The Art of Possiblity
Sunday, April 10, 2011
I'm reading a book for a Master's class at Full Sail University. It's called The Art of Possibility-Transforming Professional and Personal Life (Zander & Zander, 2000). It's a type of self help book that was written by a conductor and therapist. It's immediately apparent in the first few pages that it's a bit self-help-new-age-ish but I'm cool with that, if not intrigued. Besides, my personal and professional life can use a good spring cleaning.
Launching the Journey: The introduction promises the reader "the means to lift off from that world of struggle and sail into a vast universe of possibility." Sounds good! I completely embrace the concept of practice. Practice is something I understand. It is only now, at age 42, that I really stand and look at back my life in amazement, often wondering where I found the time and self-motivation to practice the as much as I have to be the pianist I've become and the flute player I am as well. I learned to play the guitar at age 28, and can play any number of other instruments as well. Convincing students to practice is a big part of my job a music teacher. Only a small percentage practice the way I used to as a child.
Chapter 1: It's All Been Invented: This title reminds me of Bare Naked Ladies' song "It's all Been Done." I really agree with this. I see this in cycles of music, fashion and culture. I liked the 'think outside the box' puzzle and analogy. I invite readers of this blog to check out this video that I made at a meeting of my local National Writing Project. Fans of Harry Chapin will particularly like this video: Flowers are Red. My video references two children's books: Tomie de Paola's The Art Lesson and which also speak to thinking outside the box. The author refers to this as Practice One and recommends asking one's self:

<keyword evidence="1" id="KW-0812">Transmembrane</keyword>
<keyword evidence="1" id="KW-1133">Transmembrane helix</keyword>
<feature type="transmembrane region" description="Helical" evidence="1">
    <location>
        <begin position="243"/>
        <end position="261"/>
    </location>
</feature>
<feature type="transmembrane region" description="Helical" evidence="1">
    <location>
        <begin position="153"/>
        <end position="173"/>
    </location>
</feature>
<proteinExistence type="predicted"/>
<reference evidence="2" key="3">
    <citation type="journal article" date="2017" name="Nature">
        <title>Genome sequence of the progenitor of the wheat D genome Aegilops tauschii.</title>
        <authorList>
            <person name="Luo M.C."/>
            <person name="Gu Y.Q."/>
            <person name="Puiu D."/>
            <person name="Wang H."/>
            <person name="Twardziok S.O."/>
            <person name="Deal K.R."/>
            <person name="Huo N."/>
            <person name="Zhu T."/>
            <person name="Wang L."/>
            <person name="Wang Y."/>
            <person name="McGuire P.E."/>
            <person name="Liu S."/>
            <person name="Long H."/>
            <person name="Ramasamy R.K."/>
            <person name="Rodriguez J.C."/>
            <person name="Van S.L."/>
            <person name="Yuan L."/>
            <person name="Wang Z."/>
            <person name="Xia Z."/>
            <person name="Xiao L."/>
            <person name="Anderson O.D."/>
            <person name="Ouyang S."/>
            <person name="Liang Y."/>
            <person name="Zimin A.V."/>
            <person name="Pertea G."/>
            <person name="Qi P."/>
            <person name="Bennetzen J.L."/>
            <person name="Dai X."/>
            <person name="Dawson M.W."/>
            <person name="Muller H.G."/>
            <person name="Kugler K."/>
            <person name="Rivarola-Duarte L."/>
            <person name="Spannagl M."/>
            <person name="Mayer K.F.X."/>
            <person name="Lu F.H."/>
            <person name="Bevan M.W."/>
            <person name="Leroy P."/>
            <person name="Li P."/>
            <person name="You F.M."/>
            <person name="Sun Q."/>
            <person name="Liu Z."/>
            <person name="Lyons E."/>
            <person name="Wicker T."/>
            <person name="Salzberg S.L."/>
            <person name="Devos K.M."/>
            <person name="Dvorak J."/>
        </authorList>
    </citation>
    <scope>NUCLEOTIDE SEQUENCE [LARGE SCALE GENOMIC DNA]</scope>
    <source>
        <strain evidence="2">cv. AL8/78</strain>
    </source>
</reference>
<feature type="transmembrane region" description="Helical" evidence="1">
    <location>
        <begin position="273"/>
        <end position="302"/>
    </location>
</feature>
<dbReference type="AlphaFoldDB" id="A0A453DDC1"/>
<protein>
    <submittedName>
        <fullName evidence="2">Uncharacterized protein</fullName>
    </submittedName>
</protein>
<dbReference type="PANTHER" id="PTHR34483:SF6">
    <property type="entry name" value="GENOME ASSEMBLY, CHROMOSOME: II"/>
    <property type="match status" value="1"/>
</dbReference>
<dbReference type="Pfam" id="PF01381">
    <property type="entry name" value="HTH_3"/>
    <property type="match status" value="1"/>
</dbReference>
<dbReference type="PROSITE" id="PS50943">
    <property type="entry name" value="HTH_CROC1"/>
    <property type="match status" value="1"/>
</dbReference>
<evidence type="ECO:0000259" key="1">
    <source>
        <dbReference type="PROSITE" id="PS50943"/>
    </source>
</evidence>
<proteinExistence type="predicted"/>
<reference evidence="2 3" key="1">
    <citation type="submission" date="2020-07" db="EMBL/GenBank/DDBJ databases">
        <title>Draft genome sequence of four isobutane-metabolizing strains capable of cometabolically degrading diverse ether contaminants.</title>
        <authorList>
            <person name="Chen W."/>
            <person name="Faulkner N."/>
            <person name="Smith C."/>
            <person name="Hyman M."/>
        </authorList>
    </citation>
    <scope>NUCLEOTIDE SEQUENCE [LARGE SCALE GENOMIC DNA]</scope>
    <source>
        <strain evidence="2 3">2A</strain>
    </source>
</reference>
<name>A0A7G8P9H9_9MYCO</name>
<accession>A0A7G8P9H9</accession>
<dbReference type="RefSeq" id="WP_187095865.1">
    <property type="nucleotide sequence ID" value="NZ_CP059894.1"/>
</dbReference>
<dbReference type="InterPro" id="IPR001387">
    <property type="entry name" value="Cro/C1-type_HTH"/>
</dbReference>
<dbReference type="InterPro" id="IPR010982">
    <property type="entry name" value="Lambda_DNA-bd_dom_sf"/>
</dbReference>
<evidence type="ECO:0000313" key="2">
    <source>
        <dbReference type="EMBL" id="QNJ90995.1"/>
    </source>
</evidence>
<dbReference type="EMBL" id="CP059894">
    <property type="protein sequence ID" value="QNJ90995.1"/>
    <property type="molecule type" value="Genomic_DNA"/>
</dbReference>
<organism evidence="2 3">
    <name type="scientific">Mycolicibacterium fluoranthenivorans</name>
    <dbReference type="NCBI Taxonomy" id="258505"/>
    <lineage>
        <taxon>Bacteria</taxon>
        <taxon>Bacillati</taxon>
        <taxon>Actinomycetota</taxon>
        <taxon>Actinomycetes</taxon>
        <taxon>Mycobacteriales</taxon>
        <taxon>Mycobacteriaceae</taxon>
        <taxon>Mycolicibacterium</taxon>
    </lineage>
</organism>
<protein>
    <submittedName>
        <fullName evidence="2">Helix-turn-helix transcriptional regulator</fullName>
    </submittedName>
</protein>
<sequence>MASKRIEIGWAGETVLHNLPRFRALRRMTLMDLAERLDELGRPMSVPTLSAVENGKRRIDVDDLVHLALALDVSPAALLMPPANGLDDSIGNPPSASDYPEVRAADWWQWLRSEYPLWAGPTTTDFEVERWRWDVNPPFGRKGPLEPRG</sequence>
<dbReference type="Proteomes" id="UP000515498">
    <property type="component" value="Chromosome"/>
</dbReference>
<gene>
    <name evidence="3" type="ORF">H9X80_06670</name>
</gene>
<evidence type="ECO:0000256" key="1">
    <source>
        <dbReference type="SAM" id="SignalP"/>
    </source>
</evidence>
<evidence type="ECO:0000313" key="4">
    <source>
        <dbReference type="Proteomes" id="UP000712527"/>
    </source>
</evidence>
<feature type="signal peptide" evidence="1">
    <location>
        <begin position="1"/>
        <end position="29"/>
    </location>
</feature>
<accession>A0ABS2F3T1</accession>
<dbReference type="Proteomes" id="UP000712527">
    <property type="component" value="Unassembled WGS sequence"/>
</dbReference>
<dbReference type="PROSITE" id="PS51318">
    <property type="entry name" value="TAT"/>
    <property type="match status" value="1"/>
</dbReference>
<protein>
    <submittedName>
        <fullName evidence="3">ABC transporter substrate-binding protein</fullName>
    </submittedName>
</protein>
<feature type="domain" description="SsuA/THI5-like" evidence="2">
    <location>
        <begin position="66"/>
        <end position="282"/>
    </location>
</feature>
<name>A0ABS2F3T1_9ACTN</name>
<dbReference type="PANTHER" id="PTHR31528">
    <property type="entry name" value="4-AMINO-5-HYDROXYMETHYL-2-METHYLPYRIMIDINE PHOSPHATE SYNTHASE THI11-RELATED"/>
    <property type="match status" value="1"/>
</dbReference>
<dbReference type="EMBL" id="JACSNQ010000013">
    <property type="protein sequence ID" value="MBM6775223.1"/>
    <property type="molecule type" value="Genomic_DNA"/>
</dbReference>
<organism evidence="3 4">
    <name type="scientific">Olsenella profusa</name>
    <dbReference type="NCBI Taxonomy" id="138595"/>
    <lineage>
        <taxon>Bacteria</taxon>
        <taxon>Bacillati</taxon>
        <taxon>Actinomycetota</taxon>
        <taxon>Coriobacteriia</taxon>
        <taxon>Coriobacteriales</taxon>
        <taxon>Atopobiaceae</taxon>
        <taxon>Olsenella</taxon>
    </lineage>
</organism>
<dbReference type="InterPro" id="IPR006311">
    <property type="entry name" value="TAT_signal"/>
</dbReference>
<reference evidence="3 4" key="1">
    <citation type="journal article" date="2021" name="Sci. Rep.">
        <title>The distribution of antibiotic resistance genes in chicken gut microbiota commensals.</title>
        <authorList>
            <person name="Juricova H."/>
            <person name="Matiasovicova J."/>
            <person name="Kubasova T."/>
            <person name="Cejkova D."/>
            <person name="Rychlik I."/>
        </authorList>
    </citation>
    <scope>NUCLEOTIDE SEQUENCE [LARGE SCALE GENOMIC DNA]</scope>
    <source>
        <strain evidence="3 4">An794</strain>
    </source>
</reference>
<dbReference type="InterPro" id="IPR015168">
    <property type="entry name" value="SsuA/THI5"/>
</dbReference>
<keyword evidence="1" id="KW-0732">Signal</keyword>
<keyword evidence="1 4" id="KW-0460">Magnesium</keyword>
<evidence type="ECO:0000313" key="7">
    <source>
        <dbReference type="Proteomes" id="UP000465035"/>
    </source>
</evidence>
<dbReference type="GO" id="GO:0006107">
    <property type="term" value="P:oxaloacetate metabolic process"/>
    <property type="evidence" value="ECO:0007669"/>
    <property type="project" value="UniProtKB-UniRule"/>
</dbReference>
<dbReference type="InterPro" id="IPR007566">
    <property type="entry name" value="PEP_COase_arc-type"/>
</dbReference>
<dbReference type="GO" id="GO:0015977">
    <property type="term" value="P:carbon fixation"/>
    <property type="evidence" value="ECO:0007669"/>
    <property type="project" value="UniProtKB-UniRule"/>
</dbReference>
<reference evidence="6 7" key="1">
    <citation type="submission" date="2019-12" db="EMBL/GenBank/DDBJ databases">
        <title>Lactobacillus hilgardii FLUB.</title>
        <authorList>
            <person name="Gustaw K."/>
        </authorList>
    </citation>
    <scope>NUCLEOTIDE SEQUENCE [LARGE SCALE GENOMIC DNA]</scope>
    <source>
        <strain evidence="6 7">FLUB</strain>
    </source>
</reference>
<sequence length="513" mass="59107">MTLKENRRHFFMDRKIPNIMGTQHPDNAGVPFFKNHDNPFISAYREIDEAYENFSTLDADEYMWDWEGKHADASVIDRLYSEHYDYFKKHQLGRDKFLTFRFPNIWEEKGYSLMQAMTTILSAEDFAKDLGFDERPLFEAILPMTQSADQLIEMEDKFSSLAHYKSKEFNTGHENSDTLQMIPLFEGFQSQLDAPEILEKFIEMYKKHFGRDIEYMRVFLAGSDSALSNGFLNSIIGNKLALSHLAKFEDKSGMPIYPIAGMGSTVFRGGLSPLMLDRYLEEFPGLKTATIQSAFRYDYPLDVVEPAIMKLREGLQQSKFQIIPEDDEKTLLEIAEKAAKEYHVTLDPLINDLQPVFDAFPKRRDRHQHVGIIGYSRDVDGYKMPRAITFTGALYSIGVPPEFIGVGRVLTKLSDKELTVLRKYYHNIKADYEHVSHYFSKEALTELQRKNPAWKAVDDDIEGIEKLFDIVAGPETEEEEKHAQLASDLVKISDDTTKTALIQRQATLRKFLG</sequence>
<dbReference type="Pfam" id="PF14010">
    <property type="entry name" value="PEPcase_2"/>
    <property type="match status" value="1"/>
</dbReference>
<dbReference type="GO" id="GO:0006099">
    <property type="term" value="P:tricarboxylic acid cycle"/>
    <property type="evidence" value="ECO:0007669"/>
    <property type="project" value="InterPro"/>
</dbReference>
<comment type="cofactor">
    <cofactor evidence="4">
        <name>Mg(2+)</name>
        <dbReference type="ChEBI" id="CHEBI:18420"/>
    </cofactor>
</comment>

"What assumption am I making, that I'm not aware I'm making, that gives me what I see?"
and after answering that question ask one's self this question:
"What might I now invent, that I haven't yet invented, that would give me other choices?"
In Chapter 2, Stepping Into a Universe of Possibilities, the authors challenge the reader to practice "revealing the hidden framework (of one's self) from which the world of measurement springs." The author states that we all function in a world where we are constantly being measured to someone's standard for something. This often unconsious and invisible burden can stifle human creativity and inspiriation. The authors state that in order to flourish in a "universe of possibilities" one must be aware of the box in which we reside and the limitations that view puts on our potential. This is the second practice. We must ask ourselves "How are my thoughts and actions, in this new moment, a reflection of the measurement world? And how now?"